Chester Carson ’04 Networking Toward a Dream
What does Alaska have in common with Hawai’i?
For most of us, not a whole lot. For Chester Carson ’04, they both feel like home.
Juneau, Alaska is Carson’s hometown but he always knew he was going to end up in Hawai’i. “Getting to know some of my fellow Boxers from Hawai’i sort of cemented Hawai’i's spot on my soul as a place I knew I hoped to wind up some day,” he said.
“Alaska and Hawai’i have quite a bit in common – sense of place, warmth of the people, diverse cultures, even the cost of living.”
However, Carson set his sights on a life on the islands long before he had a way to work there and that piece of the plan proved to be a challenge. “It was a couple of years of being borderline shameless with going through my existing relationships … to find ways to get actual human beings on the phone in Hawai’i.”
Carson’s career path was influenced by far more than a love of the tropics. He majored in Media Arts and felt a fair amount of pressure to pursue work that clearly applied to his major. “It took me a while to allow myself to be comfortable with the idea of pursuing jobs, even if they sounded cool, that weren't at least tangentially relevant to my degree.”
“I was always secretly jealous of my friends that had their path so clearly figured out, like the future lawyers and scientists, for example. While they were at graduate school, I was starting a part-time broadcast radio job back home in Juneau, Alaska, and very much filled with self-doubt.”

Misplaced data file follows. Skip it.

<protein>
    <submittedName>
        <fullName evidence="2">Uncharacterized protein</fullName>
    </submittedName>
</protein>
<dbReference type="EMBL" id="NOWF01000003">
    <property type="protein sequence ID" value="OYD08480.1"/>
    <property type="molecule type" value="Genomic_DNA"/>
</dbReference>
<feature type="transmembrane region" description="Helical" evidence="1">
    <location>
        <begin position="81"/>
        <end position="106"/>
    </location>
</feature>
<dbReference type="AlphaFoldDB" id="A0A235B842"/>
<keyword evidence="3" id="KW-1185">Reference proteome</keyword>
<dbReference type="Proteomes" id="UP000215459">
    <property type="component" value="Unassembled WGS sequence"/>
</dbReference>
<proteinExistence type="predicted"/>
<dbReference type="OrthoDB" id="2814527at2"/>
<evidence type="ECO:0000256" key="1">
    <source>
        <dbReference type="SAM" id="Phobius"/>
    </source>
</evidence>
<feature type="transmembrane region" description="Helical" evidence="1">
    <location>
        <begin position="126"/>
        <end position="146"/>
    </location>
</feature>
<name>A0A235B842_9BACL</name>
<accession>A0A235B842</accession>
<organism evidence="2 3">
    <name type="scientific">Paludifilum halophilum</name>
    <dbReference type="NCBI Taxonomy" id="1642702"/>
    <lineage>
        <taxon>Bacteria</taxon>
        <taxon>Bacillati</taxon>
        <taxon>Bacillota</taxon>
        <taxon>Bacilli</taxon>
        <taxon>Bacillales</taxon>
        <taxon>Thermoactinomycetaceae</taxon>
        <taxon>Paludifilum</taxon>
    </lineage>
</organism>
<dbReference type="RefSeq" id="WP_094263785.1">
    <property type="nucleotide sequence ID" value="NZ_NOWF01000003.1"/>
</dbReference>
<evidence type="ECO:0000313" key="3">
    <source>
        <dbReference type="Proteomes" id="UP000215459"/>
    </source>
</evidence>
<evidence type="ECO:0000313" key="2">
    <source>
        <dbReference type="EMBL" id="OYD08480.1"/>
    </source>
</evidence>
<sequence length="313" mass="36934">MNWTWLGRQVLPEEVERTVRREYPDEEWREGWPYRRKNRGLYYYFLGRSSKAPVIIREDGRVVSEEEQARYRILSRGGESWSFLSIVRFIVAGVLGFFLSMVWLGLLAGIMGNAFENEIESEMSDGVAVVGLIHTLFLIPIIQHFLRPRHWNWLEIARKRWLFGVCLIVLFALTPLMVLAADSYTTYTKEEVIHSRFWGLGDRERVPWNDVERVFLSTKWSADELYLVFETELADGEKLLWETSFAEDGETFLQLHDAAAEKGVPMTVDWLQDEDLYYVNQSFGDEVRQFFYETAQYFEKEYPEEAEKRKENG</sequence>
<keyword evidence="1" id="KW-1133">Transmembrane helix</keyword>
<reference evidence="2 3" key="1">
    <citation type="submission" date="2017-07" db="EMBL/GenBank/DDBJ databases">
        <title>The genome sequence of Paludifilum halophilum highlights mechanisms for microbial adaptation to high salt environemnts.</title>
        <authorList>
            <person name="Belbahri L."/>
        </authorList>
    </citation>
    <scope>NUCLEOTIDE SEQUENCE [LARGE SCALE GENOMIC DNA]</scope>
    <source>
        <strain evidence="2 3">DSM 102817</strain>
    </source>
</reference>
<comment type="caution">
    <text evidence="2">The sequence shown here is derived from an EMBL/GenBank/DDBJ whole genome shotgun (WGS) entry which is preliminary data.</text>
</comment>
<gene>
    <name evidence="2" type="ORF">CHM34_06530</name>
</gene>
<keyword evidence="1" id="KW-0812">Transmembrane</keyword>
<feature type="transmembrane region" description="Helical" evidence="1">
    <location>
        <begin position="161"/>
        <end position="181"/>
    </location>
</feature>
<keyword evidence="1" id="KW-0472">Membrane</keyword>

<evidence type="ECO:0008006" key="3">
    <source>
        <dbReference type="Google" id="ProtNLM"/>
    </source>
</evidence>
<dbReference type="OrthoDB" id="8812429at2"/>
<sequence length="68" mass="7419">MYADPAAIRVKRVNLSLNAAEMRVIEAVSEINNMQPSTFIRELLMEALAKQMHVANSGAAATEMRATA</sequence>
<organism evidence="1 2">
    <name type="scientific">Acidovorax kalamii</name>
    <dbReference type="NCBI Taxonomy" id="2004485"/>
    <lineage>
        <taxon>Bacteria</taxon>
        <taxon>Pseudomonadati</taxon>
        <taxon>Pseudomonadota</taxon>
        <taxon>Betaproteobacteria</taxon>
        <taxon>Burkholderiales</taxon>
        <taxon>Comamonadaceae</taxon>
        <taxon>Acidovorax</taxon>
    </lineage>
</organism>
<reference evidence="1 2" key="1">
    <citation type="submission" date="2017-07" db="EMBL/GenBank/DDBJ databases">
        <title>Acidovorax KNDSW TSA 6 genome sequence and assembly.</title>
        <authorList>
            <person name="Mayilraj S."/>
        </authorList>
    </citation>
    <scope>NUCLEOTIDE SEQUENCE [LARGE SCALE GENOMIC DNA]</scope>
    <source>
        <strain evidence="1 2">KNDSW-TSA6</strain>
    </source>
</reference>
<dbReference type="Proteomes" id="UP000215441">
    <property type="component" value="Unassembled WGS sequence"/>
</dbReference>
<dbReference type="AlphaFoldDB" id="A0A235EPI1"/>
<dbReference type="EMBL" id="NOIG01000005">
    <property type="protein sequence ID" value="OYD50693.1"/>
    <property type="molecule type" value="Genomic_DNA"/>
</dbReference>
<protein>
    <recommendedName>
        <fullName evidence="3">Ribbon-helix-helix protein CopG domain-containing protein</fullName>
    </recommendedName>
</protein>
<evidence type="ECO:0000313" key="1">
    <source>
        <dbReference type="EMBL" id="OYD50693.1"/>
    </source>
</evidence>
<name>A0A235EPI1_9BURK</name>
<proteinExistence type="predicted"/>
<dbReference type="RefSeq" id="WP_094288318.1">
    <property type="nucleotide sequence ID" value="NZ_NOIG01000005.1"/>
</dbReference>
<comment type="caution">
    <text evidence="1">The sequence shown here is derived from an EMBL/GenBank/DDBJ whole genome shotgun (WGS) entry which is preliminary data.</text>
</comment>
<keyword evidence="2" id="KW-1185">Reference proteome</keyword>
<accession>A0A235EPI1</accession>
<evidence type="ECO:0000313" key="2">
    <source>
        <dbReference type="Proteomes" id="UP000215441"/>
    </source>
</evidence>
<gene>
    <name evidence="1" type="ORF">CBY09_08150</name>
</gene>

After his stint in radio, Carson began working for Alaska State Senator Dennis Egan and, at the same time, he began crossing paths with staffers for U.S. Senate candidate Lisa Murkowski. He stayed in touch with his contacts in Murkowski’s office, as she became the first senator since 1954 to win a write-in campaign and headed to Washington D.C.
In 2011, Carson moved to Washington D.C. to work for Alaska Senator Murkowski on the staff of the U.S. Senate Committee on Energy and Natural Resources. He began as a staff assistant, and finished as a senior policy staffer.
After living in Washington D.C. for eight years, he was offered a job in Hawai’i, where he gets to see the sun set over the Pacific every day. The job was on Maui, not Oahu, where he had been aiming to land. Carson took the position anyway and began his time on the islands as a legislative analyst for Maui County.
Carson continues to prove that taking the leap makes a difference. He has recently accepted a new job and will move to Oahu later this summer to work for Hawai’i Energy.
His new coworkers? People who were “some of the very first outreach conversations I had more than a year ago from D.C.”
It was ultimately his “borderline shameless” networking him that got him to his goal.
There are many Pacific alumni among those Carson extends his gratitude. “The Boxer outreach for this chapter in my life was extensive. And it's ongoing. I only hope I'll be able to reciprocate the love at some point to everyone who has helped me find my way here.”